Drug testing is required at all Equine Canada-sanctioned competitions, so to avoid a positive test you should familiarize yourself with the rules well ahead of your first horse show.
The full Canadian rules are available in the General Rulebook under Equine Medications Control (Chapter 11). If you are not from Canada, check your national federation's website or rulebook for the permitted medications in your country. The American rules are available here.
The Equine Medication Control Guide is an excellent booklet available for download from EC providing a summary of the rules, prohibited/banned substances and some detection times. For a more complete list of detection times, see the CPMA Schedule of Drugs.
The Equine Canada Drug Classification Scheme describes the classes of a long list of drugs and also gives alternate names for many of them.
Here are the most important parts of the EC rules for you to know (updated in 2013):
ARTICLE A1003 PERMITTED MEDICATIONS
Permitted Medications may be present in a horse during an EC-sanctioned competition.
1. Permitted Medications are the following:
a) non-steroidal anti-inflammatory drugs approved for use in Canada for horses: flunixin meglumine, ketoprofen, phenylbutazone, or acetylsalicylic acid, subject to the restrictions below.
b) the anti-ulcer medications: cimetidine, ranitidine, or omeprazole
Please note that some Permitted Medications can alter the elimination guidelines contained in the Schedule of Drugs.
2. Only one non-steroidal anti-inflammatory drug may be administered. If more than one non-steroidal anti-inflammatory drug is found in any sample, the test will be deemed positive. Samples found to contain a permitted medication may be subjected to quantitative testing.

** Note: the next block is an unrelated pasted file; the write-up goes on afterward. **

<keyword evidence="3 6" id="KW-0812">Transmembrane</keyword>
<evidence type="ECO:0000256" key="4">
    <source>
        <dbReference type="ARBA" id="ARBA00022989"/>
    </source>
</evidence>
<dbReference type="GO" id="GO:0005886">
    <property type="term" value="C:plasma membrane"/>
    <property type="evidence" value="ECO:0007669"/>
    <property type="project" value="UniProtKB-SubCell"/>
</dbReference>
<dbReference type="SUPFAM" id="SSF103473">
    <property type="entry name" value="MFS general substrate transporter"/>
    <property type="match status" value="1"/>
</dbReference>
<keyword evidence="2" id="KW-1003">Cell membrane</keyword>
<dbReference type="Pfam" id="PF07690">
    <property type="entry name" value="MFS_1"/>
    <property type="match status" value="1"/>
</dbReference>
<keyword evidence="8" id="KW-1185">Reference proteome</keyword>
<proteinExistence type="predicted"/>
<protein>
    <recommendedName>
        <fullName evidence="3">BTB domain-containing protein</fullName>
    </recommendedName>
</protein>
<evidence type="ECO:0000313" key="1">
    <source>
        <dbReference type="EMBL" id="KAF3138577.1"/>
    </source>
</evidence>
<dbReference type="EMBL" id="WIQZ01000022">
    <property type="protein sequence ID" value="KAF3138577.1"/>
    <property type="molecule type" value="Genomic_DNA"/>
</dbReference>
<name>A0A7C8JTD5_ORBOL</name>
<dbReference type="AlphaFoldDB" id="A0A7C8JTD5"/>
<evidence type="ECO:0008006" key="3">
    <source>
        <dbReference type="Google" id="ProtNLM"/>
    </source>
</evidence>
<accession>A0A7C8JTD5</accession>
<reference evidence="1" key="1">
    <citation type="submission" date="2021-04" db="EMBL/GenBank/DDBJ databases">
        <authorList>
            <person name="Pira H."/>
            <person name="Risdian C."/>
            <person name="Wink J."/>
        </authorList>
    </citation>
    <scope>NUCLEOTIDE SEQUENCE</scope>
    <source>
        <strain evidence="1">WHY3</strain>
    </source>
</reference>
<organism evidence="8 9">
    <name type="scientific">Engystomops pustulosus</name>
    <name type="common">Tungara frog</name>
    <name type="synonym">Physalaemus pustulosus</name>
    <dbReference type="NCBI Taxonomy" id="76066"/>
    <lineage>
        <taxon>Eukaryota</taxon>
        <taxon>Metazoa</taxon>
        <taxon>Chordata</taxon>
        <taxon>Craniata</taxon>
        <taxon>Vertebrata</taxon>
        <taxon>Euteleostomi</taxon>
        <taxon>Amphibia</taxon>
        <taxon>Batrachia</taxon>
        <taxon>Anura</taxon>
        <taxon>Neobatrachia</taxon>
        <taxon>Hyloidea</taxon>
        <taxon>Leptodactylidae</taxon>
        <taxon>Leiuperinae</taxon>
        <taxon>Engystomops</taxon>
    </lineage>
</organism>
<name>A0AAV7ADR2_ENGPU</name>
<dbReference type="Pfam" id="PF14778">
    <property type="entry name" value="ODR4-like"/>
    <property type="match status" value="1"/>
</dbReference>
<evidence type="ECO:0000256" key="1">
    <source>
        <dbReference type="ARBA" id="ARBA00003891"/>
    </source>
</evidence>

3. Restrictions relating to permitted medication are as follows:
a) The maximum permissible plasma or serum concentration of flunixin is 1.0 microgram per millilitre.
b) The maximum permissible plasma or serum concentration of phenylbutazone is 15.0 micrograms per millilitre.
4. The rules of certain divisions/breed sports are more restrictive and in some cases allow no drugs or medications. See discipline/breed sport rules.
ARTICLE A1004 DRUGS
1. A drug is any substance included in the Canadian Pari-Mutual Agency Schedule of Drugs.
2. Persons Responsible, veterinarians, owners, trainers and riders are cautioned against the use of medicinal preparations, tonics, pastes, feeds, supplements, neutraceuticals or herbal products of any kind, the ingredients and quantitative analysis of which are not specifically known, as they may contain a drug, the use of which in competition is not permitted.
ARTICLE A1006 EXAMINATION, SAMPLE COLLECTION AND TESTING
2. On the recommendation of the chair or the chair’s delegate, the technician or the licensed veterinarian may select for sample collection and testing any horse entered in any class at an EC-sanctioned competition, including any horse withdrawn by an exhibitor within 24 hours prior to a class for which it had been entered, while the horse is on the competition grounds.
4. a) When a horse is selected to undergo sample collection and drug testing, the Person Responsible shall take the horse to the area designated for sample collection at the time and in the manner indicated. If a Person Responsible is unable to attend the sample collection session he or she must designate a representative to attend. The Person Responsible, or the representative, must witness the collection of the official sample, witness the sealing of the official sample container and sign the documentation that accompanies the official sample to the official laboratory. When the competitor is 18 years of age or under, the Person Responsible may be a parent/guardian who is not an EC or USEF member. The absence of the Person Responsible, or a representative, shall constitute a waiver of any objection to the identification of any horse tested and the manner in which the official sample was collected, sealed and shipped to the official laboratory.
b) If a horse is suspended as a result of a positive test, the suspension shall extend until all fines are paid.
ARTICLE A1010 VIOLATIONS
1. No person shall: